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FEATURE/Rebas hoping to bring revolution to baseball analytics in Taiwan

03/23/2024 03:56 PM
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Screenshot taken from Rebas's website
Screenshot taken from Rebas's website

By Chao Yen-hsiang, CNA staff writer

Two decades after Michael Lewis unveiled the statistical magic behind the Oakland A's 2002 season in "Moneyball," websites such as Baseball Reference, Baseball Savant and FanGraphs have made advanced baseball metrics readily accessible to fans worldwide.

It was not until 2021, however, that Taiwanese baseball enthusiasts began to gain access to sabermetrics for their domestic league, the Chinese Professional Baseball League (CPBL).

Today, the CPBL provides a database exclusively for use by accredited local media featuring advanced metrics such as weighted runs created plus (wRC+) and each pitcher's wins above replacement (WAR).

The CPBL policy, however, has left a large contingent of baseball fans and new media, such as bloggers and YouTubers, without access to numbers that are commonly bandied about on sports talk radio and podcasts in the United States.

That is, until now. Rebas (野球革命), a baseball data analytics startup that "aims to become the Taiwanese FanGraphs," is poised to fill the gap, Rebas co-founder and COO Cheng Kai-chun (鄭凱駿) told CNA.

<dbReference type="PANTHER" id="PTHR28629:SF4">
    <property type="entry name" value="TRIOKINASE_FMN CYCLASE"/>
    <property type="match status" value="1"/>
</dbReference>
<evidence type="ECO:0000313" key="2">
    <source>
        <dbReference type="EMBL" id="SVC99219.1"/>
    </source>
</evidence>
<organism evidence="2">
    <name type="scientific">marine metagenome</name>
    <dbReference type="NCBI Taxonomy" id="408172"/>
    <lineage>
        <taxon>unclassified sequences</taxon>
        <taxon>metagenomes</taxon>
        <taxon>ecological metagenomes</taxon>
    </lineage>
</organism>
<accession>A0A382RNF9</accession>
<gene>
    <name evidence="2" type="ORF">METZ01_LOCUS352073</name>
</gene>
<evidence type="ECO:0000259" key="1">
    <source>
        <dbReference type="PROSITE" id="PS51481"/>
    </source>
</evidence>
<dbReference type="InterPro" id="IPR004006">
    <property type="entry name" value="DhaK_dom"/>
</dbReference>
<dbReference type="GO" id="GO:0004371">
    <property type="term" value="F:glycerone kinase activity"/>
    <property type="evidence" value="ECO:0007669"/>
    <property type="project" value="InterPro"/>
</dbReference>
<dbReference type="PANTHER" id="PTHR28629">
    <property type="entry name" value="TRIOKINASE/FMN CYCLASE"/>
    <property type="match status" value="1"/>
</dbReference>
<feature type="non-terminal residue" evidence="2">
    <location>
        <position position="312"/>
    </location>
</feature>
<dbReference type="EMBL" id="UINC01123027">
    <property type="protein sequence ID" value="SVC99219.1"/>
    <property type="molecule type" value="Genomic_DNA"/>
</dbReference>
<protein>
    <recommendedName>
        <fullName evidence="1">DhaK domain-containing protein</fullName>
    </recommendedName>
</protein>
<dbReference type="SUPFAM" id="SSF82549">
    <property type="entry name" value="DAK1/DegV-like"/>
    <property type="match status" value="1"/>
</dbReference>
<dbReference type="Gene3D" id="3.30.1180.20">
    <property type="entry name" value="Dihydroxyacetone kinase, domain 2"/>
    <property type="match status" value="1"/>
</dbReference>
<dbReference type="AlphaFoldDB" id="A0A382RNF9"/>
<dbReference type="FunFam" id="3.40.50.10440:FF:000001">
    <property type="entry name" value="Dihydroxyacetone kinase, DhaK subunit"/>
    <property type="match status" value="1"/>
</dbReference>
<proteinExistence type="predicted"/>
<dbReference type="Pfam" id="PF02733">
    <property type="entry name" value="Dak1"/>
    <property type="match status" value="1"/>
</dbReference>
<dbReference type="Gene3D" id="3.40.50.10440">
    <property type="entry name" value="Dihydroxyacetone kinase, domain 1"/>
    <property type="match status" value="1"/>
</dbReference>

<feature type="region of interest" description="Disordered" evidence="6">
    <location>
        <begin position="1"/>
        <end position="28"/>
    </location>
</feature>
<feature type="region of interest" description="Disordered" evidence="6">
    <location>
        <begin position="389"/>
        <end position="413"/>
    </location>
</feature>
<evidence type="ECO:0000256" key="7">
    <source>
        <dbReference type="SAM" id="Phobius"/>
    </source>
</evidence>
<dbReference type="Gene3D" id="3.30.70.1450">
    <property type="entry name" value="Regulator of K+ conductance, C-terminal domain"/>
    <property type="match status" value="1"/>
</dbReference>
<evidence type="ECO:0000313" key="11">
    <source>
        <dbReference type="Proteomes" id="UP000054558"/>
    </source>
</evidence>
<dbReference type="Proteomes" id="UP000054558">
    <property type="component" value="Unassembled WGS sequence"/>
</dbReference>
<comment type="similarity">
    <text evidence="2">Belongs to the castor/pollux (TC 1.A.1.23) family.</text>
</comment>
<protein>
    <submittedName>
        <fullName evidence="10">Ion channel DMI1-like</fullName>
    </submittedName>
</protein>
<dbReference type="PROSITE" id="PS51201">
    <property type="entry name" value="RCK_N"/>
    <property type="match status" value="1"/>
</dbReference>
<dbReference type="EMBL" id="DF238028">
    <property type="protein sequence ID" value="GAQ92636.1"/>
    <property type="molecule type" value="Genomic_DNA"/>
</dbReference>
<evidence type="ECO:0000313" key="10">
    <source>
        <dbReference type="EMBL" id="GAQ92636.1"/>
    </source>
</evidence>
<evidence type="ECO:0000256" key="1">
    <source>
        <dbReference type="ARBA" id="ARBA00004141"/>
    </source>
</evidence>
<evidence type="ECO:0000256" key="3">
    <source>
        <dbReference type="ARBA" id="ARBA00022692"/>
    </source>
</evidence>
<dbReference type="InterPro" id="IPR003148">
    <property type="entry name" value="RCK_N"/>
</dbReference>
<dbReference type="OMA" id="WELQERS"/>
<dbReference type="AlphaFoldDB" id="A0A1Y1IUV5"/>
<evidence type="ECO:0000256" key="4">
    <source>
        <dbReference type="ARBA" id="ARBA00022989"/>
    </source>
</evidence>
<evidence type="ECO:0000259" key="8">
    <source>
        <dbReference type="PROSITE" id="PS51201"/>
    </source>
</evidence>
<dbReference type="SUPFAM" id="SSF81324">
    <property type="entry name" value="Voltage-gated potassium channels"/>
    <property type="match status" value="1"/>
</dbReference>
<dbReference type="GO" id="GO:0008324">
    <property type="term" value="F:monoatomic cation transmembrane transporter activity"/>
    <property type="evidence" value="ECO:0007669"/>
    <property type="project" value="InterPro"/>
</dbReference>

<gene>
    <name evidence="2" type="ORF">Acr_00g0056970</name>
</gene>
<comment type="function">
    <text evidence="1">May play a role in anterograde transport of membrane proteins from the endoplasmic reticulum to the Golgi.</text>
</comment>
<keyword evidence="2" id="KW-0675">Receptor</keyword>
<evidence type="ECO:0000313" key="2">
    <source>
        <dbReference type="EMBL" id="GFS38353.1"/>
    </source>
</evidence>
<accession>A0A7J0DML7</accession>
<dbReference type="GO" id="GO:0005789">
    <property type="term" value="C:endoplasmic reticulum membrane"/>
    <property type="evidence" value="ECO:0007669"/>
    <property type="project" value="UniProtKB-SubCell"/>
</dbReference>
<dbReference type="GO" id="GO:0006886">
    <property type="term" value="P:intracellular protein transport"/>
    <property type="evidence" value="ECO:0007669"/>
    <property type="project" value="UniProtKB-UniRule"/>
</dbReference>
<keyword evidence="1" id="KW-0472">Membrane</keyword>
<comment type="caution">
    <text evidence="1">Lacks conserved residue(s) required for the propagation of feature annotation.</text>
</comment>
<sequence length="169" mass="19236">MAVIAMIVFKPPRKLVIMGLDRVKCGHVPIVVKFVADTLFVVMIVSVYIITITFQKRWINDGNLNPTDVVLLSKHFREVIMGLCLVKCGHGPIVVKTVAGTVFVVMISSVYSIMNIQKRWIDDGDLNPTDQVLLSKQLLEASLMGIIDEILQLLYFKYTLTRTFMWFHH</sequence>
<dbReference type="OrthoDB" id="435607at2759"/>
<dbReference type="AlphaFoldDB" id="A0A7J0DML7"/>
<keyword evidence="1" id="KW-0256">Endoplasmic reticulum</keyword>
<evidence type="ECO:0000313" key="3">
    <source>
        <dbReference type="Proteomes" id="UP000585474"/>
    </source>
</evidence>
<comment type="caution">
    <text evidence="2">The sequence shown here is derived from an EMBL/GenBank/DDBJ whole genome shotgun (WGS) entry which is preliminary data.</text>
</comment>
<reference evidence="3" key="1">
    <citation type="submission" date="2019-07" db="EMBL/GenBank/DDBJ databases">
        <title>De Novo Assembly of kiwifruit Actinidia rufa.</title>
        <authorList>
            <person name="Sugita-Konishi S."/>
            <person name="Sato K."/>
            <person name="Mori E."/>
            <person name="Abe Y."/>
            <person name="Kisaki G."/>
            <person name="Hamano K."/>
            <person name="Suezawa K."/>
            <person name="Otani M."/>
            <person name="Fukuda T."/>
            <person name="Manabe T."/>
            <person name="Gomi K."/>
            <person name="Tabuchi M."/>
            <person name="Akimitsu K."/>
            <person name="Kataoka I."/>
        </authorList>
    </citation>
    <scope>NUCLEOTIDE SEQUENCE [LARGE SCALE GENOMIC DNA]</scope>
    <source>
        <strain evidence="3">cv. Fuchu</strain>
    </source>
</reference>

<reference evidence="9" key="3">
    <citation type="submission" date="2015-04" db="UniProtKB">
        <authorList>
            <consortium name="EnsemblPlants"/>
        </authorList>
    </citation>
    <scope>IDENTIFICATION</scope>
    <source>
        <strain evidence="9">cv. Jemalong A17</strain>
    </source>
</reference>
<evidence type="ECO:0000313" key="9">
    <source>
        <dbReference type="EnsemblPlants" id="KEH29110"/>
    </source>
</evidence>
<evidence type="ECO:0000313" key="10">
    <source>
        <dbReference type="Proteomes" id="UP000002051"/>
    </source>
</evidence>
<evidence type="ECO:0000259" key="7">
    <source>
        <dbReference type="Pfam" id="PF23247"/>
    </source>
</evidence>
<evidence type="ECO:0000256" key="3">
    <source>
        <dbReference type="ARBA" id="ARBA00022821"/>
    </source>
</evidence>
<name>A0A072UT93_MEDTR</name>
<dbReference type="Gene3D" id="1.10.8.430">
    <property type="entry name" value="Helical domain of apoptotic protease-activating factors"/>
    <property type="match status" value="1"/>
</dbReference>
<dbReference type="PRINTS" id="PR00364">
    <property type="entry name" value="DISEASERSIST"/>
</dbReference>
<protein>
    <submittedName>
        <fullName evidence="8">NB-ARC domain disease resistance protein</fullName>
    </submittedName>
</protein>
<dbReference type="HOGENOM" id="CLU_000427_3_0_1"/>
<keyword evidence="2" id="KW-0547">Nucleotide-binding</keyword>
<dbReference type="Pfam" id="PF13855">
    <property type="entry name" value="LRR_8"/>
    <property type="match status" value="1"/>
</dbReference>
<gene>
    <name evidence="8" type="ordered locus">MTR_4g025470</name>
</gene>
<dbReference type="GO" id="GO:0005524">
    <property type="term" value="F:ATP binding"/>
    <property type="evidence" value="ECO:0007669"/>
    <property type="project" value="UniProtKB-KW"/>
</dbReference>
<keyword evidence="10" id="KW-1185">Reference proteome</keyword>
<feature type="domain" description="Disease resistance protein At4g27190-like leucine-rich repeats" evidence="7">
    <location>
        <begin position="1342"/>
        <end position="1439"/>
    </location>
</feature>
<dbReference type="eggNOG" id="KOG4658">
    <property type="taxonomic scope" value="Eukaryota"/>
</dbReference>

Unlike the publicly accessible part of the CPBL's website, which offers only basic data such as ground ball/fly ball ratios, Rebas offers advanced sabermetrics such as batter's whiff percentage, weighted on-base average (wOBA) and pitcher's fielding independent pitching (FIP), for free.

Users can also get a monthly subscription for NT$149 (US$4.73) to unlock more metrics, including a batter's whiff percentage against different pitches, first-pitch swing percentage and batted ball distribution.

From left, Rebas co-founder Chiu Kuan-jung, COO Cheng Kai-chun and analyst Henry Fan. CNA photo March 6, 2024
From left, Rebas co-founder Chiu Kuan-jung, COO Cheng Kai-chun and analyst Henry Fan. CNA photo March 6, 2024

According to Cheng, the name "Rebas" combines "revolution" and "baseball," symbolizing its goal to "provide domestic fans with something they've never had."

That goal was clear from the beginning, even before Cheng and his high school classmate and business partner Chiu Kuan-jung (邱冠融) figured out the type of service they were going to offer when they reunited in 2019.

Moneyball

Rebas initially focused on building an online statistics platform for regional amateur leagues when it was founded in 2020, but the outbreak of COVID-19 prompted them to start collecting CPBL data, leading to the creation of a semi-automatic system using AI to import and verify data from CPBL games.

AI completes about half the job automatically, enabling the company to finish uploading data within an hour after a game ends, Cheng said.

In early August 2021, Rebas made its website public for the first time, and website traffic quickly increased 50- to 100-fold, Cheng said.

Many of the new supporters were CPBL commentators, who then asked Chiu and Cheng to develop more functions and specific data they needed, helping mold Rebas into its current form.

That response led Chiu and Cheng to devote their company to the CPBL, and it kicked off its subscription-based online database in early October 2023, just as the CPBL season was winding down.

"We didn't target fans at first," Cheng admitted. "But the support far exceeded our expectations, and that gave Rebas faith to feed on the support of the local fan base."

Rebas work with Wei Chuan Dragons and publish online guide for the 2023 CPBL final series to show fans insight into the game. Screenshot taken from Rebas's website